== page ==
Review Summary: Rzeznik might still struggle to keep his art meaningful, but is he just killing time?
Of all the types of compilation - box sets, best ofs, rarity and b-side collections- Greatest Hits are the easiest. They practically pick themselves. There’s no wasting time with ugly things like ego, art and opinions; it’s just pure commerce. Beautiful, middle-of-the-road capitalism: the perfect summary of Brooklyn-born punk rockers-turned-AM radio staples the Goo Goo Dolls since releasing that triumvirate of unforgettable platinum singles between 1995 and 1997: ‘Name,’ ‘Slide’ and ‘Iris,’ the latter hinging upon the beautiful, not to mention shamelessly ironic (in hindsight), hook ”I don’t want the world to see me / ‘Cause I don’t think that they’d understand / When everything’s made to be broken / I just want you to know who I am.”
The Goo Goo Dolls previously went the “Best Of” route with 2001’s aptly-named What I Learned About Ego, Art, Opinion and Commerce
, controversially shunning all of the singles bar one from their breakthrough records A Boy Named Goo
and Dizzy Up The Girl
, including the aforementioned three. The more banally-titled Greatest Hits Volume One: The Singles
flips the lid on the its predecessor, pulling together the group’s fourteen most successful radio singles, over half of which have been released since Ego
. It all begs the question: does the world really need another Goo Goo Dolls collection? Well, at least in the sense that the world really needs anything, it has a better case than most: the dollar is in freefall, the price of oil shows no signs of slowing its ascent, and apparently there’s a war going on; it seems there’s never been a greater need for vague, ambiguous sentiments set against the lulling security of Johnny Rzeznik’s smoky baritone and strings right on cue. Mandolins are optional, as always. I say the more the merrier.
In truth, at least ten of these fourteen tracks will be instantly recognisable to most Americans, and at least five to the rest of the English-speaking world. However, recognisable and memorable are two completely different things and, given the formulaic nature of the songs, it’s never quite clear which songs are the genuine article and which are impostors, riding on the coattails of similar, better songs. Greatest Hits
throws this glaring deficiency into stark contrast. The six best tracks on the album are, without a doubt, the run of six singles from ‘Name’ through ‘Broadway,’ five of which appeared on 1998’s Dizzy Up The Girl
- though the group’s love/hate relationship with ‘Iris’ continues, their signature track consigned to last place in the running order. Back then, it seemed as if Rzeznik could do no wrong. If his melodies, even at their most bombastic, lacked definition, it was the sort of naïve sincerity- the same horse Bruce Springsteen’s been riding for about thirty years- shared with and probably inherited from the Replacements’ Paul Westerberg. He seemed to possess that ability to say a lot and nothing all at once, that inimitable quality of the great communicators, and Dizzy Up The Girl
had this rare quality in abundance, both in Rzeznik and in bassist Robby Takac, who’s criminally been denied a single from every album, despite being arguably the more consistent writer.
Breakout single “Name” hangs on John’s tender promise that “if you could hide beside me, maybe for a while / I won’t tell no one your name.”
‘Slide’ is a silly love song, the type Paul McCartney told you about, or a debate over whether to abort or get married, depending on which verses you choose to stress; either way, the power of the line “what you feel is what you are and what you are is beautiful”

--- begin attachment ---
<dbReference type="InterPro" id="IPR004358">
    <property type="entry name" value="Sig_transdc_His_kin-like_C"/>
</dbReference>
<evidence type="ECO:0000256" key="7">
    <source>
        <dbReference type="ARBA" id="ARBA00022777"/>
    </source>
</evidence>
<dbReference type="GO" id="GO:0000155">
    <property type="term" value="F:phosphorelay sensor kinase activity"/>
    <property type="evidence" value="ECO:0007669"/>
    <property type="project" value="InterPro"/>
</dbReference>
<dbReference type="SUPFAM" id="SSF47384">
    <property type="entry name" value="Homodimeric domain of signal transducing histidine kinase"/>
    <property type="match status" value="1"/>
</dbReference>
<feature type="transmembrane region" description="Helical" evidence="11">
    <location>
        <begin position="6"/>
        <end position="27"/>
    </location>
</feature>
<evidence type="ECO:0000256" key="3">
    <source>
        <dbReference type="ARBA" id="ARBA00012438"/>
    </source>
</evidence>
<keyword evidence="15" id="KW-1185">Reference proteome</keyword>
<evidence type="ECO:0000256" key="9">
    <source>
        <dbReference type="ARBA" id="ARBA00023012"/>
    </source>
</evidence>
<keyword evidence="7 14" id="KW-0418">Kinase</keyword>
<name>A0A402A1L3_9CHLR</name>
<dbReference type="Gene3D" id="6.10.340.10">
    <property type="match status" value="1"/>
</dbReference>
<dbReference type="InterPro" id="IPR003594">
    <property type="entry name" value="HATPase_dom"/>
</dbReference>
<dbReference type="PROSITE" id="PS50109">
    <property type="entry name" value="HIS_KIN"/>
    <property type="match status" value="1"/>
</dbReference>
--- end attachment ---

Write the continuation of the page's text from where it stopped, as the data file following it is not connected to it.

is in no way diminished by the fact it barely even makes sense- like its subject, the sentiment is beautiful. ‘Broadway’ is the hidden gem within the Goo Goo Dolls’ repertoire, notwithstanding its brief stint on the charts. Just as ‘Like a Rolling Stone’ captured Dylan at his vicious, self-righteous best, Rzeznik has never been so vitriolic as he hits back at critics in the New York neighbourhood he grew up in. As parting blows go, it’s difficult to imagine one more damaging than “you talk about the world like it’s some place that you’ve been.”
It’s the kind of line that makes you want enemies so you’ve got somebody to use it on, a home-wrecker. ‘Black Balloon’ is the most pointed of all the lyrics, and probably needs to be, addressing a far-gone heroin addict with the lines, “I saw the world spin beneath you, and scatter like earth from the spoon that was your womb.”
Dizzy Up The Girl
was by all accounts a one-off pop album, an unusually balanced set of singles and should-be singles. Ever since, the Rzeznik and Co. have tried to redefine themselves in that context, determined to change just enough without losing what made Dizzy Up
so special in the first place. As a result, they’ve wound up with a stack of compromise singles, some of which display the ingenuity of character of old: ‘Sympathy,’ for instance, finds the perfect middle ground between the essential cheerfulness of ‘Slide’ and the essential mandolin-ness of ‘Iris.’ Others display all the trappings of a songwriter who’s essentially resigned to being a cartoon of himself. ‘Stay with You’ is loud and pulsating, but could hardly be described as a “rocker,” while ‘Better Day’ and ‘Feel the Silence’ have all the pieces in the right places, but the ironic detachment in Rzeznik’s voice is, unfortunately, too convincing. For despite the billing, Greatest Hits Volume One
is really only about one Goo Goo Doll and his own personal tribulations, a truth summed up by the refrain from Transformers
-affiliated dud ‘Before It’s Too Late’: “Don’t fall, just be who you are / It’s all that we need in our lives.”
Rzeznik might still struggle to keep his art meaningful; but is he just killing time when the point has long passed at which people will accept any old shit
he signs his name to?